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Proximal Femur Fractures - Pediatric

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Topic updated on 07/24/16 5:14pm
Introduction
  • Overview
    • challenging because of the high rates of complications 
      • AVN
      • coxa vara malunion
  • Pathophysiology
    • mechanism
      • high energy trauma (75-80%)
      • Type I can occur in newborns after breech delivery
        • similar to Salter Harris I injury
  • Prognosis
    • timing of treatment impact prognosis
      • Delbet type I to III are surgical emergencies
Anatomy
  • Growth centers of the proximal femur
    • proximal femoral epiphysis
      • accounts for 13-15% of leg length
      • accounts for 30% length of femur
      • proximal femoral physis grows 3 mm/yr
      • entire lower limb grows 23 mm/yr
    • trochanteric apophysis
      • traction apophysis
      • contributes to femoral neck growth
      • disordered growth
        • injury to the GT apophysis leads to shortening of the GT and coxa valga
        • overgrowth of the GT apophysis leads to coxa vara 
  • Vascularity 
    • medial femoral circumflex artery
      • main blood supply to the head via the posterosuperior lateral epiphyseal branch and via posteroinferior retinacular branch  
      • becomes main blood supply after 4 years after regression of LFCA and artery of ligamentum teres
    • lateral femoral circumflex artery
      • regresses in late childhood 
    • artery of the ligamentum teres
      • diminishes after 4 years old
    • metaphyseal vessels
      • also contribute to blood supply to the head < 3 years old and after 14-17years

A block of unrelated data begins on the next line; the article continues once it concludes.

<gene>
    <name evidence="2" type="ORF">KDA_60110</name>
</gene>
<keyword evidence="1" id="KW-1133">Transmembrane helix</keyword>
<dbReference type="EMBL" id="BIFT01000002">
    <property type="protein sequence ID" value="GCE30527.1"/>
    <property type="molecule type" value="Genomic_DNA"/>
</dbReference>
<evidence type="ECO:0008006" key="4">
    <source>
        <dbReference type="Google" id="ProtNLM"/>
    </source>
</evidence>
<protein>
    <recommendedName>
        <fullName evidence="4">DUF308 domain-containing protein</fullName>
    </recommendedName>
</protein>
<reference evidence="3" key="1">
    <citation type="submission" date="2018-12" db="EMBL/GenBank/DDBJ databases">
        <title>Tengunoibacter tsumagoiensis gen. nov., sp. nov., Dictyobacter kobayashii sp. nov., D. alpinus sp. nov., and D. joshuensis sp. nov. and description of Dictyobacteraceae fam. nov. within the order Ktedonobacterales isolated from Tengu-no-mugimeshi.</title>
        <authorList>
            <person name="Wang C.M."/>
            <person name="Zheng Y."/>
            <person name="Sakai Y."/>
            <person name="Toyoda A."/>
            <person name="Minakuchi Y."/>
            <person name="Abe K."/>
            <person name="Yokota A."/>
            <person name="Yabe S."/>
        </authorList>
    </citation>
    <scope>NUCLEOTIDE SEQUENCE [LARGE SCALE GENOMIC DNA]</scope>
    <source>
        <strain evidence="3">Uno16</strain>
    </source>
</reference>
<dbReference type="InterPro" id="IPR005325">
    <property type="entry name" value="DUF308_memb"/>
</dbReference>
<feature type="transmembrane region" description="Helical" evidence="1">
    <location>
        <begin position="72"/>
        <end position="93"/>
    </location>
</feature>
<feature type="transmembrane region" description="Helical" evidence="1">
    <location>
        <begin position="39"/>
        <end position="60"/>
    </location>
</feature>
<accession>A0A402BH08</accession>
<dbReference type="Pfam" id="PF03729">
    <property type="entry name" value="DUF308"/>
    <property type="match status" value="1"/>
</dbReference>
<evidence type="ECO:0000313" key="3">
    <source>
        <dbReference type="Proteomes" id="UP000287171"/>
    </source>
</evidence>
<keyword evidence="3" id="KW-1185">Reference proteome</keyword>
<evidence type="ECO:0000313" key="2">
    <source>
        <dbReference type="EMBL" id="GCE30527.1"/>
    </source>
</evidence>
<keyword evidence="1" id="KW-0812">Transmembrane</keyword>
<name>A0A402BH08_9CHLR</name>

• between 3 to 14-17 years, the physis blocks metaphyseal supply
        • after 14-17 years, anastomoses between metaphyseal-epiphyseal vessels develop
  • Neurovacular
    • superior gluteal nerve (L5, S1, S2)  
      • gluteus medius   and gluteus minimus  
Classification
 
Delbet Classification  
 Type Description Incidence AVN Nonunion  Images
Type I Transphyseal (IA, without dislocation of epiphysis from acetabulum; IB, with dislocation of epiphysis) <10%
38%     
Type II Transcervical 40-50%
28%
15%
  
Type III Cervicotrochanteric (or basicervical) 30-35% 18%
15-20%
  
Type IV Intertrochanteric 10-20 5% 5%   
 
Imaging
  • Radiographs
    • AP pelvis and cross-table lateral
  • CT
    • for nondisplaced fractures and stress fractures
  • MRI
    • for nondisplaced fractures and stress fractures
Treatment
  • Nonoperative
    • spica cast in abduction, weekly radiographs for 3wks
      • indications
        • Type IA, II, III, IV, nondisplaced, <4yrs
          • evaluate Type IA fractures for child abuse
  • Operative 
    • emergent ORIF, capsulotomy, or joint aspiration
      • indications
        • open hip fracture
        • vessel injury where large vessel repair is required
        • concomitant hip dislocation or significant displacement, especially type I
          • may decrease the rate of AVN (supporting data equivocal)
    • closed reduction internal fixation (CRIF)/ percutaneous pinning (CRPP)
      • indications
        • Type II, displaced
          • postop spica (abduction and internal rotation) x 6-12wk
        • Type III and IV, displaced and older children
    • open reduction and internal fixation (ORIF)
      • indications
        • Type IB
    • pediatric hip screw / DHS
      • indications
        • Type IV
Techniques
  • Emergent reduction and capsulotomy 
    • timing of reduction
      • early reduction (<24h) may diminish risk of AVN
        • by restoring blood flow through kinked vessels
    • reduction technique
      • age 0-10 years
        • on radiolucent table
      • age >10 years
        • on fracture table
    • acceptable alignment
      • Type II
        • accept <2mm cortical translation, <5 degrees of angulation, no malrotation
      • Type III and IV
        • accept <10 degrees of angulation
    • capsulotomy
      • may decrease AVN
      • aspiration with large bore needle through subadductor/anterior hip approach
      • open capsulotomy through anterior incision
  • Closed reduction and percutaneous pinning (CRPP)
    • reduction technique
      • see above
    • fixation
      • smooth or threaded pins / K wires (use 2-3 pins or wires)
        • indications
          • younger patients
          • transphyseal
            • recommended when there is little metaphyseal bone available
      • cannulated screws    
        • indications 
          • short of the physis